The Macedonian government is meeting today to discuss a package of bills due to be debated and ratified by parliament later this month concerning minority rights, the use of the Albanian language in official documents, and changes in the way parliament is elected.
Prague, 14 May 2002 (RFE/RL) -- The package of bills is the result of last August's Ohrid framework peace agreement that ended seven months of fighting between ethnic Albanian insurgents and Macedonian security forces.
As they did at Ohrid, the U.S. and the European Union mediated the latest deal among the country's four main political parties -- two of them Macedonian and two Albanian.
EU mediator Alain le Roy announced the agreement on the texts of the 16 bills on 11 May, following three days of negotiations.
"These four party leaders or representatives have reached an agreement on 16 laws. This concerns also the law on elections, which consists of proportional vote with six districts," le Roy said.
Macedonia will henceforth have six electoral districts, each with just under 280,000 voters. Two of the districts have Albanian majority populations: Tetovo/Gostivar and Kumanovo/Black Mountains. Two districts have sizable Albanian minorities: Skopje and Ohrid/Kicevo/Bitola. The other two are much larger, less densely populated areas in the east of the country, around Stip and Strumica, with overwhelming Macedonian majorities and virtually no Albanian inhabitants.
Estimates of the Albanian share of the population range between one-fifth and one-third of the country's 2 million inhabitants.
The international mediators rejected a demand by one of the two main Albanian parties, the Democratic Party of Albanians, or PDSh. The party had called for Macedonia to be declared a single electoral district, in a failed bid to ensure that votes by Albanians in areas with small Albanian populations would not be wasted. Similarly, the mediators rejected a demand by the ruling Macedonian nationalist party, VMRO-DPMNE, that pre-election coalitions of parties be banned.
This rejection could pave the way for former rebel leaders to enter politics. The newly elected leader of the other main ethnic Albanian party, the Democratic Party of Prosperity, or PPD, Abdurahman Aliti, is calling for an election alliance with former rebel political commander Ali Ahmeti and the pro-rebel National Democratic Party (PKD) of Kastriot Haxhirexha.
The new laws will require ethnically proportional representation in public-sector jobs, presumably to be based on a nationwide census to be conducted later this year. Albanians boycotted the last two censuses in 1991 and 1994.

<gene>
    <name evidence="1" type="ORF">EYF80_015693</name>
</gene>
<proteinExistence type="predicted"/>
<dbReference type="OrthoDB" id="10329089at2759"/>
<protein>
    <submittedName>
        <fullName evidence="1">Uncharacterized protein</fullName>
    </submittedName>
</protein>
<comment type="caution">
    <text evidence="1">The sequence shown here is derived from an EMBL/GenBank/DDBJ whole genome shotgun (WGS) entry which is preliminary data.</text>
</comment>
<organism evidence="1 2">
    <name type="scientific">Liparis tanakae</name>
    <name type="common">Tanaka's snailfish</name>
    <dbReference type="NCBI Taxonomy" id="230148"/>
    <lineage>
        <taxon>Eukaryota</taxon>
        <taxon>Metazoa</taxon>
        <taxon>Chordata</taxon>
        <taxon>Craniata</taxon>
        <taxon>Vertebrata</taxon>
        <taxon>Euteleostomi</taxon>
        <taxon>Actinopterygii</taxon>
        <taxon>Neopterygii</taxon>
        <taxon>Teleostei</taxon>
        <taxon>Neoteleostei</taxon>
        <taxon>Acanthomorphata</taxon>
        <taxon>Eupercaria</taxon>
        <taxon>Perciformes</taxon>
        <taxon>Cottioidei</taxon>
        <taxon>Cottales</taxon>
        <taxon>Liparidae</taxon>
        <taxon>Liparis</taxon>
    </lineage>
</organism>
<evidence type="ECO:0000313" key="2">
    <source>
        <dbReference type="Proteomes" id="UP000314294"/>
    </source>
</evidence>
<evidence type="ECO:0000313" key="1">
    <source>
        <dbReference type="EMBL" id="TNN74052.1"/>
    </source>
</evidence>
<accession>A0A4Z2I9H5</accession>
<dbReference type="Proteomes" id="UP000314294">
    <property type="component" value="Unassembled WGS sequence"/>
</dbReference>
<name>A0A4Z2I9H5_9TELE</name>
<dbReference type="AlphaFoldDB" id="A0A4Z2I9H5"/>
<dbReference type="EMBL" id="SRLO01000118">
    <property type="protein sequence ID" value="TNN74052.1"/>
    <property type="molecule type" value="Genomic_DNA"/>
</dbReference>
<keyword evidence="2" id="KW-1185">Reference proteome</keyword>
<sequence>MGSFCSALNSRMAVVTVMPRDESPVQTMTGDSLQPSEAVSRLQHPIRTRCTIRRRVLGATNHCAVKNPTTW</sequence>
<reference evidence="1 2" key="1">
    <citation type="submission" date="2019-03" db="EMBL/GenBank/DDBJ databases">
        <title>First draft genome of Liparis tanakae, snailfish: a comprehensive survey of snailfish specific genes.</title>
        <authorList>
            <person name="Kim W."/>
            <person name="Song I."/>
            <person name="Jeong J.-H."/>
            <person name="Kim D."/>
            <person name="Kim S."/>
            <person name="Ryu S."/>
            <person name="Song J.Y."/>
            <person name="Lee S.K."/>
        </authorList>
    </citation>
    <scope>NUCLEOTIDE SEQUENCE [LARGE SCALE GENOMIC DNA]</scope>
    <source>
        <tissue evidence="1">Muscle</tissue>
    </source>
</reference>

U.S. mediator James Holmes was effusive in announcing the outcome. "From my perspective, these are outstanding compromises, but I am absolutely confident [they will be ratified and implemented]."
Similarly, the Organization for Security and Cooperation in Europe, or OSCE, issued a statement yesterday declaring that the passage of these laws "will be a step forward for stability, multiethnicity, and democracy, and most of all, prosperity and eventual integration into European and Euro-Atlantic structures."
Macedonian President Boris Trajkovski, whose peace plan last year served as the foundation for the Ohrid agreement, agrees.
"These new laws foresee the development of democracy and the enrichment of interethnic relations and cooperation," Trajkovski said.
He saif their ratification will establish conditions for fair and democratic elections. Parliamentary elections are expected to be held 15 September.
The weekend deal includes a compromise on one of the most hard-fought issues: the presence of the Albanian language in passports, personal documents, and official forms.
Macedonian Justice Minister Ixhet Mehmeti said the package provides that all official forms in the future be available in three versions.
"One form will be for members of the Macedonian nation. One form will be for members of the Albanian community -- in Albanian and Macedonian. And a third will be in the language of the other groups and communities mentioned in the constitution [Turks, Vlachs, and Roma]," Mehmeti said.
Similarly, Albanians will be granted, on request, bilingual domestic identity documents in Albanian and Macedonian: personal IDs; passports; driver's licenses; birth, marriage, and death certificates. However, place names will appear on official documents in Macedonian only, albeit in both the Cyrillic and Latin alphabets. For example, Shkupi, the Albanian name for Skopje, will not appear on official Macedonian documents. Nor will road signs erected by the central authorities be bilingual. But local authorities in ethnic Albanian majority areas will have the right to erect additional bilingual road signs. The bills also provide for minority language use in courts.
The deputy chairman of the Democratic Party of Albanians, Iliaz Halimi, rules out any serious attempt to block passage of the bills when parliament debates them later this on 29-31 May.
"I don't believe there will be any obstruction, at least not obstruction that would prevent ratification of the laws. In fact, I'm optimistic because the deputies from the [four main] political parties have a majority [in parliament]," Halimi said.
International mediators indicate these laws are the limit of compliance with demands by the Albanian community agreed to in the Ohrid accord and that further demands will not be accepted.